If you’ve ever been in the market for an acoustic underlayment, you’ve probably been reminded to use perimeter isolation strips in conjunction with the mat.
And you probably didn’t.
It’s okay, you’re not alone. I’ve come across so many people- from amateur DIY-ers to professional contractors- who don’t think this extra step is necessary or worth the additional cost or effort. On the contrary, for just a little bit of extra effort and for an additional $0.25 or so per linear foot, you will be safeguarding the effectiveness of your investment in acoustical insulation. Here’s why you need perimeter isolation strips:
Question: What’s the speed of sound in air?
Answer: 1130 feet per second.
That’s fast, right? But what’s faster is the speed of sound in common building materials! Once sound gets into the structure of your building, it will be traveling 10-15 times faster than it does through air. Take a second to consider how fast that is. When you are having a face-to-face conversation, how would you describe how quickly you hear them? The word immediately comes to mind for me. So, if immediate can be used to describe something traveling at 1130 feet per second, what does something traveling at 16,000 feet per second mean? If you’re in the business of multifamily homes, high turnover, complaints, and even lawsuits might come to mind. All this is just to show you that structure-borne sound transmission can be incredibly difficult to contain. So in this case the old adage rings true: the best defense is a good offense. Here’s why:
The acoustical underlayment is intended to prevent the vertical transmission of impact sound (such as footsteps and dragging of chairs) from one room to the space below. What’s commonly overlooked is the need to prevent lateral sound transmission as well. A perimeter isolation strip is to your acoustical underlayment like an offensive line is to your Tom Brady. While the energy from an impact on your flooring will mostly move vertically to the space below, there is a considerable amount of energy that can travel laterally through the flooring itself to the walls. If the flooring is in direct contact with the walls, the energy can easily be transmitted into the walls and anything they are in direct contact with: screws, studs, framing- and by this point the energy can be heard or felt in adjacent rooms and even the rooms above. The use of perimeter isolation strips will eliminate the direct connection between the flooring and the framing members. This is especially important where rigid materials such as laminate or tile are used. (Cue a discussion on acoustic impedance here!)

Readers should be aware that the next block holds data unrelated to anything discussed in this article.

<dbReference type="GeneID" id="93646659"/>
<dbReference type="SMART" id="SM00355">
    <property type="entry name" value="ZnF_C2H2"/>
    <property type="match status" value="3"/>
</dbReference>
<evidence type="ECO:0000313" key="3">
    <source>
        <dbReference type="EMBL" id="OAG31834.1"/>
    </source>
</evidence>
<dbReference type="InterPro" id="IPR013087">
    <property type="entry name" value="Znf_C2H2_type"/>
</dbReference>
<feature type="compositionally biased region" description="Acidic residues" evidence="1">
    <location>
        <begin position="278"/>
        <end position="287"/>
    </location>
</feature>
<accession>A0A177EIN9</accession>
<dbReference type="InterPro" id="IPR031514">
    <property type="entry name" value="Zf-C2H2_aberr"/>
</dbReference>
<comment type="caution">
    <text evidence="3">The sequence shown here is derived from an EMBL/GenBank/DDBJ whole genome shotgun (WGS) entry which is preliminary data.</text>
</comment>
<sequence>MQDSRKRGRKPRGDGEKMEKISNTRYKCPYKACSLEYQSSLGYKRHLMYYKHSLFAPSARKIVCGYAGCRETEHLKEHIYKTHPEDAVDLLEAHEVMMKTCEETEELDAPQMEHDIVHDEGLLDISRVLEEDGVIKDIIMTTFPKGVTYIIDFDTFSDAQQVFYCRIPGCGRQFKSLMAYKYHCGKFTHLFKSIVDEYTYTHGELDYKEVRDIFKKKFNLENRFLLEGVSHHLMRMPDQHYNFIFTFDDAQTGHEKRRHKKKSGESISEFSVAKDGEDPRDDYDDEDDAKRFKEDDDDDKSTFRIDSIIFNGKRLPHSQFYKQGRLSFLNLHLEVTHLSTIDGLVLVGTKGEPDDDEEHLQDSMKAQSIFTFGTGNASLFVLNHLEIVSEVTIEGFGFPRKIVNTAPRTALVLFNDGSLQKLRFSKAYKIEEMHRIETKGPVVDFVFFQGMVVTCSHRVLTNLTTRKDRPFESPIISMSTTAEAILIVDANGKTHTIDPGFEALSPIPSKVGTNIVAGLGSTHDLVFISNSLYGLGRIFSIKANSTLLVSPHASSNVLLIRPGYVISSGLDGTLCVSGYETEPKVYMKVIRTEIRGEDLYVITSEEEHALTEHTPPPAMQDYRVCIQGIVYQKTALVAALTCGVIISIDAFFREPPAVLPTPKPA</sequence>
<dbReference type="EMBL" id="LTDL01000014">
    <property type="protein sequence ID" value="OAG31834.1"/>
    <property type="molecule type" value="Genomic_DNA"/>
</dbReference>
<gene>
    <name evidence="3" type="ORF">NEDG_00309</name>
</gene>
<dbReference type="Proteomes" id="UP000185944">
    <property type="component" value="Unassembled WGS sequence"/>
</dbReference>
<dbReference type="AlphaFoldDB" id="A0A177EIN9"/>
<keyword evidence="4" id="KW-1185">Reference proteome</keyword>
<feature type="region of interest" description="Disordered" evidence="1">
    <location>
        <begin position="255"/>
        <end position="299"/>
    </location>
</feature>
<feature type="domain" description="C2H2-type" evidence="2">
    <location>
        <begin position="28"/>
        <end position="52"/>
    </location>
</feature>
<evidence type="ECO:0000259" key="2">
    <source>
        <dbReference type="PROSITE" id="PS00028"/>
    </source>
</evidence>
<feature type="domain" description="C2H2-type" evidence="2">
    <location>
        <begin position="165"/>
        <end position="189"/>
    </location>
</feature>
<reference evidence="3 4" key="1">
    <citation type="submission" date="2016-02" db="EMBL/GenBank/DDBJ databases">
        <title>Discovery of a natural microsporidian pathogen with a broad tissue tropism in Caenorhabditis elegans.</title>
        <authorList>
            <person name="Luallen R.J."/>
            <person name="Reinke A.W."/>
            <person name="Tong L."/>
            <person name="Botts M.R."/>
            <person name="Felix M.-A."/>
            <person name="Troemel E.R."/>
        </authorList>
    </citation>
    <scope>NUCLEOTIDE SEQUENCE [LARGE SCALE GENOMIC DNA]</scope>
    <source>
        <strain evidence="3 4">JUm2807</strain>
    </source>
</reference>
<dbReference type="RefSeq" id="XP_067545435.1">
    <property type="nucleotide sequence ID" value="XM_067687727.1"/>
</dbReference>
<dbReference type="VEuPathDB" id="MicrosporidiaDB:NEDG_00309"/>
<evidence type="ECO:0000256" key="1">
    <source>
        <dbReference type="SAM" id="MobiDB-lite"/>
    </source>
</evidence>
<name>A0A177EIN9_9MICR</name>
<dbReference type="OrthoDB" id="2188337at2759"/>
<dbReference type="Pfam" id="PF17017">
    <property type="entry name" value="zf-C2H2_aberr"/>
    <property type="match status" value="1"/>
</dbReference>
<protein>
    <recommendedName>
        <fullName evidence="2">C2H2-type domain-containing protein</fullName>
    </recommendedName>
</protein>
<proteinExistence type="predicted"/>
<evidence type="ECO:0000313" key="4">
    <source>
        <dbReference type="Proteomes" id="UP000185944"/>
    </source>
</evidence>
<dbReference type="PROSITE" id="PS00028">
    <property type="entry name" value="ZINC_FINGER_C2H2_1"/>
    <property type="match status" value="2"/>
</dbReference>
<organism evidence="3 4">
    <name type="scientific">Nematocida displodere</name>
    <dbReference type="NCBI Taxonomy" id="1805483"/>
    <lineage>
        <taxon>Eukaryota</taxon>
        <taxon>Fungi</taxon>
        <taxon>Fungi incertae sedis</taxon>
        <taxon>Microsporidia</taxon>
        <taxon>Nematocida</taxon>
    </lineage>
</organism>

Another issue commonly overlooked is the reality that both flooring and underlayments will expand and contract with the environmental conditions. This can result in buckling or bubbling during expansion, and loose and shifting flooring materials during contraction. Foam perimeter isolation strips provide just enough give to accommodate any expansion, and enough integrity to keep everything in place during contraction.
Now that you are well-versed in the need for perimeter isolation, let’s move on to how they should be installed.
- PDF Click Here for a Printable Version of the Installation Instructions
1 Install the Perimeter Isolation Strip
The perimeter isolation strip runs along the base of the wall. Because it will be trimmed down to the level of the finished floor, take care not to adhere it to the wall too carefully- you’ll want to be able to remove the excess easily. Recommended methods to attach the strip include: duct tape, spot adhesive.
2 Install Acoustical Underlayment
The underlayment should butt up against the perimeter isolation strip snugly.
3 Install Flooring
The flooring should also butt up against the perimeter isolation strip snugly.
6 Installing Base Boards
When installing the base boards, they should NOT be directly touching the finished floor. Use something thin like a layer of cardboard (pictured here) when installing the base board to provide even spacing.
7 Finishing Up
Remove the cardboard (or other spacing tool), and finish by applying a permanently flexible acoustical caulk to fill any gaps.
Here’s the quick version: